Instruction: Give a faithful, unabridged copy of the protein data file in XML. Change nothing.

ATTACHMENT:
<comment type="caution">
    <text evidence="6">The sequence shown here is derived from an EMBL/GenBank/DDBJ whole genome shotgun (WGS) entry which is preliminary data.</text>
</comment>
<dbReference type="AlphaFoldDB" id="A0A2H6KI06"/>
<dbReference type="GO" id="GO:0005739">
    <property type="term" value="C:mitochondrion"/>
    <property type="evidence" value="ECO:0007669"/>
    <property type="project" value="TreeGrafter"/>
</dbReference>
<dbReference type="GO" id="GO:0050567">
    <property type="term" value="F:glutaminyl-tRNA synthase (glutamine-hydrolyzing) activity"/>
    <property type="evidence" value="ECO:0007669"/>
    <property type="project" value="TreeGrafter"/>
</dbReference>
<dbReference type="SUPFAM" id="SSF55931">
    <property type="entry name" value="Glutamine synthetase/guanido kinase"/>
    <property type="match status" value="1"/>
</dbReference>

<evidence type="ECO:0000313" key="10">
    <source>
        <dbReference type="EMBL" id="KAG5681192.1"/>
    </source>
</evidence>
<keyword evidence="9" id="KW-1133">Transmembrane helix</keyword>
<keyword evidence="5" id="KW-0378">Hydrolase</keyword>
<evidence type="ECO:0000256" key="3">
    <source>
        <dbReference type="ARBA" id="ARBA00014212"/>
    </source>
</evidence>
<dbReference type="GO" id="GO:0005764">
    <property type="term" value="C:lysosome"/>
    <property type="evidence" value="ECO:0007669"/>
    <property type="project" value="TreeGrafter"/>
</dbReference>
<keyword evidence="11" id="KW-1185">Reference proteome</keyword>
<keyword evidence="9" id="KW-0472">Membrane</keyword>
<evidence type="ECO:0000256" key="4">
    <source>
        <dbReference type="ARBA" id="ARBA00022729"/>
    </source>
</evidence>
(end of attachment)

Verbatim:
<comment type="caution">
    <text evidence="6">The sequence shown here is derived from an EMBL/GenBank/DDBJ whole genome shotgun (WGS) entry which is preliminary data.</text>
</comment>
<dbReference type="AlphaFoldDB" id="A0A2H6KI06"/>
<dbReference type="GO" id="GO:0005739">
    <property type="term" value="C:mitochondrion"/>
    <property type="evidence" value="ECO:0007669"/>
    <property type="project" value="TreeGrafter"/>
</dbReference>
<dbReference type="GO" id="GO:0050567">
    <property type="term" value="F:glutaminyl-tRNA synthase (glutamine-hydrolyzing) activity"/>
    <property type="evidence" value="ECO:0007669"/>
    <property type="project" value="TreeGrafter"/>
</dbReference>
<dbReference type="SUPFAM" id="SSF55931">
    <property type="entry name" value="Glutamine synthetase/guanido kinase"/>
    <property type="match status" value="1"/>
</dbReference>

<evidence type="ECO:0000313" key="10">
    <source>
        <dbReference type="EMBL" id="KAG5681192.1"/>
    </source>
</evidence>
<keyword evidence="9" id="KW-1133">Transmembrane helix</keyword>
<keyword evidence="5" id="KW-0378">Hydrolase</keyword>
<evidence type="ECO:0000256" key="3">
    <source>
        <dbReference type="ARBA" id="ARBA00014212"/>
    </source>
</evidence>
<dbReference type="GO" id="GO:0005764">
    <property type="term" value="C:lysosome"/>
    <property type="evidence" value="ECO:0007669"/>
    <property type="project" value="TreeGrafter"/>
</dbReference>
<keyword evidence="11" id="KW-1185">Reference proteome</keyword>
<keyword evidence="9" id="KW-0472">Membrane</keyword>
<evidence type="ECO:0000256" key="4">
    <source>
        <dbReference type="ARBA" id="ARBA00022729"/>
    </source>
</evidence>